Building on Keeping Current, our 2019 climate resilience initiative in South Florida, the Lucid Project supports community resilience and social infrastructure in under-resourced urban areas. Through an inclusive design process, this multi-year, multi-city initiative convenes local residents, mayors and municipal leaders, community-based organizations, and our global network of interdisciplinary experts to build equitable public spaces, increase trust in leadership, and strengthen social fabric.
Unprecedented social, physical, and environmental challenges define urban life in the 21st century. These challenges demand fast, flexible strategies and diverse professional resources to support community efforts to survive, adapt, and thrive in the face of disruption. When designed well and with community needs at heart, places like parks, plazas, and community gathering areas build local resilience by fostering greater trust, social cohesion, and equity. These spaces, also known as social infrastructure, strengthen a community’s ability to bounce back from crises both acute and chronic, ranging from public health emergencies and natural disasters to systemic racial inequity and long term effects of climate change.
To support community resilience and greater social cohesion, the Lucid Project will create social infrastructure in the form of equitable community gardens, public infrastructure, and open spaces that are beautiful, useful, and reflect the communities that will steward them forward.
By employing a methodology based in design thinking, the Lucid Project works at the nexus of community needs and feasibility in three phases: Engage, Ideate, and Pilot. First, in the Engage phase, with the support of municipal leadership, Van Alen will work with local partners to immerse themselves in a neighborhood by interviewing individuals, forging alliances, and listening to the community as they define their most pressing issues. In the Ideate phase, we activate Van Alen’s international networks to collaborate with the community and develop innovative solutions together. In the Pilot phase, we help local partners work with the city to implement the designs best suited to community needs. Throughout the process, residents define and direct solutions customized to their priorities, coalitions are created across demographics and disciplines, and local community and municipal capacity is built.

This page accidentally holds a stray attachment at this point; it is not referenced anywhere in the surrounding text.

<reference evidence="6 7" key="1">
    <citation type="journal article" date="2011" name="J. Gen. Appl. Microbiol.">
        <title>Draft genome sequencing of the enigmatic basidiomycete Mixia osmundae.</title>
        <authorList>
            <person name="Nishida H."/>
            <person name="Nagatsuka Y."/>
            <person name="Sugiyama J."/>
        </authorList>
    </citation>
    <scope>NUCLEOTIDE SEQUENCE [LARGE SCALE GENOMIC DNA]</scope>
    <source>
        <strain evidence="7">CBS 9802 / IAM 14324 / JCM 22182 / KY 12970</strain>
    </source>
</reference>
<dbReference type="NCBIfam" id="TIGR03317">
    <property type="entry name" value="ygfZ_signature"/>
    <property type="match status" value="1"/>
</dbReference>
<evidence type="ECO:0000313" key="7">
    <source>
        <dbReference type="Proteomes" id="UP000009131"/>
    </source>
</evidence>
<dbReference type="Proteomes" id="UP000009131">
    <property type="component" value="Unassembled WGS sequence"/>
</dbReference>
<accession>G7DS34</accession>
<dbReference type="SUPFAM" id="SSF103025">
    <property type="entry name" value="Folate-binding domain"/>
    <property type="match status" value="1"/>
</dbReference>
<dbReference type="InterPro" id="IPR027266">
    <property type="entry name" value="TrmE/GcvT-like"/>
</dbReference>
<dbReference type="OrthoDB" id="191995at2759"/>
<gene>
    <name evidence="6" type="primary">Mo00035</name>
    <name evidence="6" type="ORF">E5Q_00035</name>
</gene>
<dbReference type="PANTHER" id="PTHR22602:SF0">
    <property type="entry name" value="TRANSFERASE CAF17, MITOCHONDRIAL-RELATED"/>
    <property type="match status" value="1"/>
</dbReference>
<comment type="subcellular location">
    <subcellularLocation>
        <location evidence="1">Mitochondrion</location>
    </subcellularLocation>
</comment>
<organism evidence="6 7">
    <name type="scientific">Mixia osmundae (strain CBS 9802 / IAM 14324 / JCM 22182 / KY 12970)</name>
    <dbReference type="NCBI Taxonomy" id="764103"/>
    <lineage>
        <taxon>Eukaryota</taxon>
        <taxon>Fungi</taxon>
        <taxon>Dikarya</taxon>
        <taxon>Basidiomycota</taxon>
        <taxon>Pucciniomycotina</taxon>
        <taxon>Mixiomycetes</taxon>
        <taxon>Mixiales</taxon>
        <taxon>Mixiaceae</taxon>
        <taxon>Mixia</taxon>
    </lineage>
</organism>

In partnership with the Mayors’ Institute of City Design (MICD), Van Alen has begun identifying cities that are strong candidates for the project. We have also started forging relationships with community organizations who will identify local priorities, develop programming to engage residents and community leaders in the design process, and steward the new site over time. As project manager, Van Alen will leverage our global network of professionals across disciplines — including economic development, architecture, planning, and environmental science — to drive expertise and resources in support of local priorities. This coalition of residents, community organizations, city government, and diverse professionals, is critical to ensuring broad municipal and local support for the ultimate success of the project.
From the advent of digital technology to growing inequalities across race and class, profound global shifts have reshaped humanity and eroded social cohesion. As the connectedness between people has frayed, so too have the democratic processes and institutions that underpin strong communities and enable them to weather hardship.
Prevailing comprehensive data indicates that Americans spend less time together in social settings and are more isolated than ever before. Social disconnection and isolation are linked to a host of health ailments, from high blood pressure and heart disease to increased anxiety and depression. Inversely, community involvement is proven to have positive mental health benefits. The American Enterprise Institute found that 47% of people who are active members of a voluntary organization say most people can be trusted most of the time, compared with only 32% of civically unengaged Americans. At the community scale, civically engaged Americans are much more likely to both work collaboratively to improve their neighborhood and to express happiness with its direction.
Without a strong civic backbone and social trust, a community is less equipped to mobilize in times of crisis. This is especially true among vulnerable and/or disenfranchised populations, which are disproportionately impacted by crises due to under-resourcing, geography, and sustained disinvestment in their neighborhoods. Moreover, individual lack of purchasing power means geographically-specific social networks are key for accessing critical resources and support. As the COVID-19 pandemic has demonstrated, local resilience networks play a vital role in responding to crises, helping communities identify needs, and providing resources. To be effective, these networks rely on social connections forged in digital and physical spaces.
The Lucid Project is designed to help address the interlinked problems of widespread social disconnection, erosion of democratic norms, and the increased need for social and physical resilience. Our focus will be communities most affected by systemic disinvestment and reliant on geographically proximate social networks in times of crisis. By foregrounding community concerns and voices, Van Alen’s Lucid Project will produce reliable, scalable, and vitally useful social cohesion in communities most vulnerable to social, economic, demographic, and geographic disadvantages.
For more information on the Lucid Project, contact:
Director of Programs